Indeed, in the 2012 election campaign, poverty was barely mentioned. A study by Fairness & Accuracy in Reporting, a liberal watchdog organization, found substantive discussion of poverty in just 0.2 percent of campaign news reports.

Look, there are no magic wands, and helping people is hard. One woman I met, Anastasia McCormick, told me that her $500 car had just broken down and she had to walk two miles each way to her job at a pizza restaurant. That’s going to get harder because she’s pregnant with twins, due in April.

At some point, Ms. McCormick won’t be able to hold that job anymore, and then she’ll have trouble paying the bills. She has rented a washer and dryer, but she’s behind in payments, and they may soon be hauled back. “I got a ‘discontinue’ notice on the electric,” she added, “but you get a month to pay up.” Life is like that for her, a roller coaster partly of her own making.

I don’t want to write anybody off, but I admit that efforts to help Ms. McCormick may end with a mixed record. But those twin boys she’s carrying? There’s time to transform their lives, and they — and millions like them — should be a national priority. They’re too small to fail.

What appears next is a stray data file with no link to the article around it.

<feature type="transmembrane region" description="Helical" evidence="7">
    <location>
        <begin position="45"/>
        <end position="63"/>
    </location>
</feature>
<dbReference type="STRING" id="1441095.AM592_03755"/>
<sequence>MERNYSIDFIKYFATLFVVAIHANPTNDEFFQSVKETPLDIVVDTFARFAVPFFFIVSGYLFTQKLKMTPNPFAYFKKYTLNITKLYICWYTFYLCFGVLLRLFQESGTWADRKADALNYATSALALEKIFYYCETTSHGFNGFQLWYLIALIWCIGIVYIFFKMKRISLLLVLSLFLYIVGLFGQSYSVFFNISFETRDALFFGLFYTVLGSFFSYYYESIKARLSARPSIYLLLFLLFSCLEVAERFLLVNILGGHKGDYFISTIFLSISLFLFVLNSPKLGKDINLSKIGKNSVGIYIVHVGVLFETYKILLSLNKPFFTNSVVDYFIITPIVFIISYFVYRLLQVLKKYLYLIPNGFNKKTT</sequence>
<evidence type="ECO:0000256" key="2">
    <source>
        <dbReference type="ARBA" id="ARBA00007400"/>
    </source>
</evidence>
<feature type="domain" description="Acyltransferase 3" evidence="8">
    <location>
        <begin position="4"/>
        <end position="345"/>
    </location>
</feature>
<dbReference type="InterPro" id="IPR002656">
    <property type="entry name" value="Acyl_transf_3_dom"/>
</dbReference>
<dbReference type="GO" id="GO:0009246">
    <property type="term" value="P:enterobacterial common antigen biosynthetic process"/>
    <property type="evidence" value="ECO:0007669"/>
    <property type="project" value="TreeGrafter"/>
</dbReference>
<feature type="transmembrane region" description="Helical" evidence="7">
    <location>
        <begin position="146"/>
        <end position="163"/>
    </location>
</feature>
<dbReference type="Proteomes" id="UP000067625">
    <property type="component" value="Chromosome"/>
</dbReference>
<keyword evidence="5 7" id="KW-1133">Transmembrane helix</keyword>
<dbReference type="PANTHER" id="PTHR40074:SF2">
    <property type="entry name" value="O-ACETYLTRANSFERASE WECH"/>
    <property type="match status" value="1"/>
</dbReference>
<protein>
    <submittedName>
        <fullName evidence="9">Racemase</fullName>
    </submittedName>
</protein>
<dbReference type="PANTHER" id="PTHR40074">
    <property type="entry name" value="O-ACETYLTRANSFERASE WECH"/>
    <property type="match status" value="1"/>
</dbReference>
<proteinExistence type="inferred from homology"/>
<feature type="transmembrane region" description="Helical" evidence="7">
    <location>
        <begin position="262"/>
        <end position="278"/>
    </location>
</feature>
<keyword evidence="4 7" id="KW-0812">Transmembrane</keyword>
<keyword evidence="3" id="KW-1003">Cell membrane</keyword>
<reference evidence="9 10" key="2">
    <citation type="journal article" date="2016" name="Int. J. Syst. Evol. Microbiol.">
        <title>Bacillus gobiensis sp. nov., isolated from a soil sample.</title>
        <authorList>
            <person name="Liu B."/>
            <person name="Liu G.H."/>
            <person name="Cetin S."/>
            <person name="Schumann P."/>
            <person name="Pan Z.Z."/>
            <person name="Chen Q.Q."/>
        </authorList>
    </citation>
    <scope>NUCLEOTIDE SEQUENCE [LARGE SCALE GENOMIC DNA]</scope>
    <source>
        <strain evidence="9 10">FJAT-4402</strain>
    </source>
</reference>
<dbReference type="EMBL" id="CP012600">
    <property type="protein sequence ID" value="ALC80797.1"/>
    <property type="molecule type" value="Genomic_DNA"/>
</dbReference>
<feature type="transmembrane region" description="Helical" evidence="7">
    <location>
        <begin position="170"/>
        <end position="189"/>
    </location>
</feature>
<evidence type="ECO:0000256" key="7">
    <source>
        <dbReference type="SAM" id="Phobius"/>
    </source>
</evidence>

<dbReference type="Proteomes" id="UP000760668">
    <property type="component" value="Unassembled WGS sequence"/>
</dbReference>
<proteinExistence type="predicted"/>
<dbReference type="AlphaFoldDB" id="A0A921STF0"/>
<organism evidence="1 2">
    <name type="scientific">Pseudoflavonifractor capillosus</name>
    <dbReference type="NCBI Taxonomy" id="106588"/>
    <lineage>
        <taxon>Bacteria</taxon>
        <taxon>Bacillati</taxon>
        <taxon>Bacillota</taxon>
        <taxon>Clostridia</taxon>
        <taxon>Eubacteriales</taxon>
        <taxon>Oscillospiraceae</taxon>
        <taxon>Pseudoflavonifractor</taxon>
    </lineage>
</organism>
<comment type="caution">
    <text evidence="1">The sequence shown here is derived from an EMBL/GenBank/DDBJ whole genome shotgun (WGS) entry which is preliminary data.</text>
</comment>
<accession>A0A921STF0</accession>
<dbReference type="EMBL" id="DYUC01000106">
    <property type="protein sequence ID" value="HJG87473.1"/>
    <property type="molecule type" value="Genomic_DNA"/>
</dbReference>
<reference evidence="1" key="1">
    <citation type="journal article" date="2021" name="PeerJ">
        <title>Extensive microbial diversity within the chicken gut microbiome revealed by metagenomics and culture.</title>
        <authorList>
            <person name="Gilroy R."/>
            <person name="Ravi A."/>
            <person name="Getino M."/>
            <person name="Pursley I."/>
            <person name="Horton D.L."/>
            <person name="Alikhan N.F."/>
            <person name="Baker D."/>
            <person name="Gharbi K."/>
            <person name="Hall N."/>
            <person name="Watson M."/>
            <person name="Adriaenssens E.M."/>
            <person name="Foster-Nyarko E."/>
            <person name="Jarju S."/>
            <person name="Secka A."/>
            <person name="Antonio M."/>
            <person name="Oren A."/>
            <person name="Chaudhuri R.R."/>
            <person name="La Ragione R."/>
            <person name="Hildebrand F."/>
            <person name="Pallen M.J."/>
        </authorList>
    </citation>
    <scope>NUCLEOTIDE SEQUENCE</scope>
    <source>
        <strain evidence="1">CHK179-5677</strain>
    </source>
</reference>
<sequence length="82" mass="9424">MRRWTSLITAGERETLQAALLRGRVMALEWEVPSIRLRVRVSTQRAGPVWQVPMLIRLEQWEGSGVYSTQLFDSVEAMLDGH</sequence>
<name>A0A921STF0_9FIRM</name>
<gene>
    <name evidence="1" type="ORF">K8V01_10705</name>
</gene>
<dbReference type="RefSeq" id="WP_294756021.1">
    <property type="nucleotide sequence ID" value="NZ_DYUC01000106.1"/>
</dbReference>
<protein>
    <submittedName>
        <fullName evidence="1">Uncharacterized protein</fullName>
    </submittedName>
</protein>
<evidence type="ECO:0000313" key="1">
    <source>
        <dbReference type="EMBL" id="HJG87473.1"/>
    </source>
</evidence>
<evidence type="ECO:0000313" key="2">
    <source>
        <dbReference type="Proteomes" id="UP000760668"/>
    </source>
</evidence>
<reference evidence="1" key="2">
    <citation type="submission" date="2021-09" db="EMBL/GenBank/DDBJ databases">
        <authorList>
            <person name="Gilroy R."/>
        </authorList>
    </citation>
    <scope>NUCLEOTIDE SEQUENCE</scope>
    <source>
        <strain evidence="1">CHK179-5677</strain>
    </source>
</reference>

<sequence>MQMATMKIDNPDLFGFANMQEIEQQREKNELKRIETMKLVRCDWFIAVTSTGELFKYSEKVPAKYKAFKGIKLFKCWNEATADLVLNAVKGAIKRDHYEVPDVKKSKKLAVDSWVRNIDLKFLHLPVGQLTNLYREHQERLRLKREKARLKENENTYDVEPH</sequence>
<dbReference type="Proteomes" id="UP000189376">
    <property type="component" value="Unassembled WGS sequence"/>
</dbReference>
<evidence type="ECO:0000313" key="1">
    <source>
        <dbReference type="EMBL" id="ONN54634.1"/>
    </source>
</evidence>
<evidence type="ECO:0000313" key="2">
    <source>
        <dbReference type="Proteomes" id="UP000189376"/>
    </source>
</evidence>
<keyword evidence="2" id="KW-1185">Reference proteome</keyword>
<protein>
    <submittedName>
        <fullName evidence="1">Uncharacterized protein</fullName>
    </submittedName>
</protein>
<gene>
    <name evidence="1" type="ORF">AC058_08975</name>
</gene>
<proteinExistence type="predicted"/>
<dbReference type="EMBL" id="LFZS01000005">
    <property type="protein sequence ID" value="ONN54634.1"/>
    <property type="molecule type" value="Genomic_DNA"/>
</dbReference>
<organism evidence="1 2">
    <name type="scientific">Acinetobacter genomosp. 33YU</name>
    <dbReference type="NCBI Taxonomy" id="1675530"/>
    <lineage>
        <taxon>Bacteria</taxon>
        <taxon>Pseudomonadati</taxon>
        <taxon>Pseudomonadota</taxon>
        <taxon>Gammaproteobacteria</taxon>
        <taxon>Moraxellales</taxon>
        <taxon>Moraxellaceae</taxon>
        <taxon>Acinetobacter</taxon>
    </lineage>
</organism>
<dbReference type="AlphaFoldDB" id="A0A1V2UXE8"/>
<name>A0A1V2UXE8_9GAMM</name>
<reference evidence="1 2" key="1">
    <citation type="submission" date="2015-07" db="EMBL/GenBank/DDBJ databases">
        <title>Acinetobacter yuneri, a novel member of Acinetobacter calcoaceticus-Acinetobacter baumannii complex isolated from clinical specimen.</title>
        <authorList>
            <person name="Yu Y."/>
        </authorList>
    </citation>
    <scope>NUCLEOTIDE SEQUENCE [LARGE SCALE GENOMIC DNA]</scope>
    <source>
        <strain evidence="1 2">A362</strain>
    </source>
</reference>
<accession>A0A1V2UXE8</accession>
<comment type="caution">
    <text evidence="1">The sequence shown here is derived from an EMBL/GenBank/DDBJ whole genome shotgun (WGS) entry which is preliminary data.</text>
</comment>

http://www.nytimes.com/2012/12/09/op...nted=all&_r=2&
Most telling part:
But now 55 percent of the disabilities it covers are fuzzier intellectual disabilities short of mental retardation, where the diagnosis is less clear-cut. More than 1.2 million children across America — a full 8 percent of all low-income children — are now enrolled in S.S.I. as disabled, at an annual cost of more than $9 billion.
My solution is pretty simple: offer $5,000 to anyone over 18 to be sterilized.
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Old 01-17-13, 03:42 AM
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Re: Frontline: Poor Kids

Originally Posted by orangecrush View Post
You can't be serious. American businesses and individuals gave nearly kr.1,700 ($300) billion to various charties in 2011. That doesn't even count hours donated. The main food bank in our state will have given out close to 8 million pounds of food this year alone.
But why does there have to be the need for 8 million pounds of charity food?
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Old 03-23-13, 10:05 PM
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Re: Frontline: Poor Kids

The sad thing is a lot of the benefits that are meant to help the kids don't get to them. You see this all the time. Mom lives with Baby Daddy and he/she spends the food stamps on Mountain Dew and Snicker Bars rather than feeding the kids. One of my co-workers is going thru a situation right now where they area having to take care of a family members 8 month old who has a mom hooked on drugs and a father who is in and out of jail. When they got the kid she only weighed like 1 lb more than when she was born and it was obvious they weren't caring for her.
BKenn01 is offline